Okay, so the other day I was in the city making meals for homeless people and hanging out with some self-described hipsters and progressives. All very nice people. Well, this one guy, who called himself a Marxist/Atheist/Buddhist (wow, what a label) asked me if my polytheistic religion precludes belief in the deities of other cultures. He seemed to think that all religions were like Christianity, in that they deny all manifestations of divinity save for their own, and was so shocked by my answer that I don’t think he believed me. He immediately went into a tirade about how he hates being witnessed to (where did that come from?), and I quickly had to tell him that most Pagans and Polytheists don’t proselytize, to which he seemed skeptically impressed. He never did allow me to answer his original question, however.
Since the incident, I’ve had time to reflect on my personal experiences with gods from Pantheons outside my own. I do have a few. Two gods from both the Norse and Egyptian Pantheons, and one who is oftentimes included in Christianity. I’ll start with him then go on to the others, since he was the one who got me moving forward on the Path, after my last ditch effort to make a connection to the god of the Bible.
I used to talk to Lucifer about every little thing that bothered me about Christianity, from women’s obedience and gay issues, to the divinity/humanity of Jesus, and the fact that the god of the Bible is a schizoid maniac. He was a good listener, gave decent advice to a ten – twelve yr. old, and ultimately encouraged me to seek religious expression outside the confines of Monotheism. From what I experienced, he is nothing like the Christians portray him to be. He was both challenging and motivational, and was a source of strength when I was most in need.
Bastet and Isis
I was obsessed with Egypt as a young girl and teen. I had images of Bastet all over my room, and drawn inside my school notebooks. I knew nothing of her worship (or worship of any ancient gods) at the time, but I’m pretty sure I was worshiping her without even knowing it. I had a little spot on my vanity for a small cat figurine that I associated with her, and I was constantly putting fresh dandelions next to it. I’ve always been a cat lover, and whenever one of my cats has died, I’ve said a prayer to Bastet so that they might find her, and find peace.
My experience with Isis is much more brief, but very profound. I’ve only called upon her for assistance once in my life, though I did study her myths for some time before hand. It was through the myths that I came to know her as a nurturer of children. So, one night, while I was babysitting a very restless and upset little girl (just over a year old), I called on Isis to help me calm her down enough to get her to sleep. She and I sat together in front of my altar as I did this, and I swear, the change was instantaneous. The baby started giggling and cooing, when previously she’d had only tears. She fell asleep in my arms a few minutes later, and I have been extremely grateful to Isis ever since.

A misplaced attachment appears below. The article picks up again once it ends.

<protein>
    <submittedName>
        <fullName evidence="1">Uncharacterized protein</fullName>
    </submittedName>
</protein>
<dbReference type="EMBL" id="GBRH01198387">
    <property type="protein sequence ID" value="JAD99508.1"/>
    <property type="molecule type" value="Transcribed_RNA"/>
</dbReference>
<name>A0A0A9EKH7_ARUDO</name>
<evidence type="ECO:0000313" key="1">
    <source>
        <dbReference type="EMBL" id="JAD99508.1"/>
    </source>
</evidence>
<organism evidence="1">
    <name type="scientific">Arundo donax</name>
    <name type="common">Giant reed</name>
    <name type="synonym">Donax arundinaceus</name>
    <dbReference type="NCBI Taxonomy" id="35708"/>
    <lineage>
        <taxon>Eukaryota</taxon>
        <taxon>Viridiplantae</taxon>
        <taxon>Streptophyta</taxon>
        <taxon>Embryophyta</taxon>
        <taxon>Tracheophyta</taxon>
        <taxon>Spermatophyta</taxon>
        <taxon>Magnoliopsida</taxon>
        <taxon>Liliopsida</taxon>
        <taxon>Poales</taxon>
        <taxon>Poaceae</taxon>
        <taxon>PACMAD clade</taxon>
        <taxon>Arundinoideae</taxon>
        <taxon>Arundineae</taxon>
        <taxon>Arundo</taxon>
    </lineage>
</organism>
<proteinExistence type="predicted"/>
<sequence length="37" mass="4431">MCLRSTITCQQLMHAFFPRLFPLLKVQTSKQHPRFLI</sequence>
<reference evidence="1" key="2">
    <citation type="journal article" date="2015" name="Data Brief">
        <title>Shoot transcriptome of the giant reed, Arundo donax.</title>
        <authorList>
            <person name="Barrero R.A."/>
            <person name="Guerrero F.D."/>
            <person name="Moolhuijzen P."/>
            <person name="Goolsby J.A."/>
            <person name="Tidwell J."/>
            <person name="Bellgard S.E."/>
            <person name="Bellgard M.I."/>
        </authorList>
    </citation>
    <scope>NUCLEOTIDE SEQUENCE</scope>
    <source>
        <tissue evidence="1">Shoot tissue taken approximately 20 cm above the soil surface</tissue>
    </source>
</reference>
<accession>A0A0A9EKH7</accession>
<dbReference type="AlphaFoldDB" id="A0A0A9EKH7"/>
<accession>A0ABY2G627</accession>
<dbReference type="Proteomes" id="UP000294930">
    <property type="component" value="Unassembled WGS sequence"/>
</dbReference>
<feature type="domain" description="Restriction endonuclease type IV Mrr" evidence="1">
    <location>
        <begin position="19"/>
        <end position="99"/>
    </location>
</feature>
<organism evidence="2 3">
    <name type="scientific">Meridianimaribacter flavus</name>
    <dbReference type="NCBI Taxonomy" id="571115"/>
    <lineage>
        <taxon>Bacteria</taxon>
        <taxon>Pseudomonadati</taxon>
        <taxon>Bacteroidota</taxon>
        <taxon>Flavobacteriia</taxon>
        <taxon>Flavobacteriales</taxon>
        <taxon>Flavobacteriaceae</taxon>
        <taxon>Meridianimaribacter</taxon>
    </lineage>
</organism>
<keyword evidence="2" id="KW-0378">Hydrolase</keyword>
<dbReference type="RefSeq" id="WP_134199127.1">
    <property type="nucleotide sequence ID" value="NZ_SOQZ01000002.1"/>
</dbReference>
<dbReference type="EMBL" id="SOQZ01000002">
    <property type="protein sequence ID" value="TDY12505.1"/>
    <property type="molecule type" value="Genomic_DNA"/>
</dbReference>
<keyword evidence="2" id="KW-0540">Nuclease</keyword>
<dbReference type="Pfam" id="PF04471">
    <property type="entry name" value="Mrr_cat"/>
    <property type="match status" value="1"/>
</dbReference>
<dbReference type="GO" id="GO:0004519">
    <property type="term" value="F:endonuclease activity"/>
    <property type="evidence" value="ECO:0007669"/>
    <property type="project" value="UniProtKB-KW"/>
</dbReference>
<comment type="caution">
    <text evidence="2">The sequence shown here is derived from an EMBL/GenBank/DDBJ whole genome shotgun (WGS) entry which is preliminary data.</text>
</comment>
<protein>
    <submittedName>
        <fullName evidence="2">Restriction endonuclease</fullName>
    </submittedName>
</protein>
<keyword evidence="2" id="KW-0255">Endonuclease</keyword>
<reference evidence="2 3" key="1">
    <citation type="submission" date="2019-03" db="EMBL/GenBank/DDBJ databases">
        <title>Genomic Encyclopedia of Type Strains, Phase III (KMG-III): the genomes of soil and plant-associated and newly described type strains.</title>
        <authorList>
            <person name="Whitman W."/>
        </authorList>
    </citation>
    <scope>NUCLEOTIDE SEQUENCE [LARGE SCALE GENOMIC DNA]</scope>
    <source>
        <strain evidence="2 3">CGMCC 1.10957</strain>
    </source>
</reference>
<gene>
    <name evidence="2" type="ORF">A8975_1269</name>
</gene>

Odin and Loki
Now this one is weird. I’m a writer and illustrator by hobby, and back when I was just out of high school I was working on this silly original manga, the title of which escapes me. What I do remember, is that Odin and Loki were my main characters. I have no idea what possessed me to name them thusly. I don’t really think I did. I think the two gods barged into my life through the manga of their own free will. They certainly were a lot more developed than the other characters, and actually talked to me.
By this time I had been Wiccan for several years, but didn’t know anything about Norse Paganism. I couple of months later, I would meet an Asatruar for the first time, who just happened to be a follower of Odin. Before we parted ways for what would prove to be the final time, he carved and gifted to me a gorgeous image of Odin riding Sleipnir, out of a coconut shell. I treasured it and kept in on my altar until sadly, the fire which prompted my move to Texas, destroyed it and everything else I owned at the time.
As far as Loki is concerned, he didn’t leave after I abandoned the manga, nor did he leave when Odin did, which was around the time my Asatruar friend moved away. The god stuck around and was quite good company for a long time. I studied his myths and some of Odin’s, and was increasingly drawn in by him. I set up an altar to him and made regular offerings of flowers and poetry. I was falling in love with him, there’s no doubt about it.
Then, when I met the man who I would later marry, Loki took an instant dislike to him, and attempted to destroy the relationship. No, that’s not quite true. I meant to say, he blew it the fuck up. Scared the shit out of me.
After everything died down, I patched things up with the future hubby, and I haven’t been able to have anything to do with Loki since, even though I still feel that charismatic draw that only he has. Also, because of our history (mostly the fact that I am apparently compatible enough with the god to actually fall in love with him) Apollon has forbidden me to speak to, or in any way make voluntary contact with Loki. Yep, he’s that particular god I think I’ve mentioned before.
So, to answer that Marxist/Atheist/Buddhist dude’s question, even though he’ll never actually read it, no, my belief in and love for the Olympians does not in any way preclude the gods of any other culture, foreign or otherwise. I don’t need to have direct experience of them all just to know that they exist. The fact that they have worshipers, and the fact that we are having discussions like this one, are proof enough.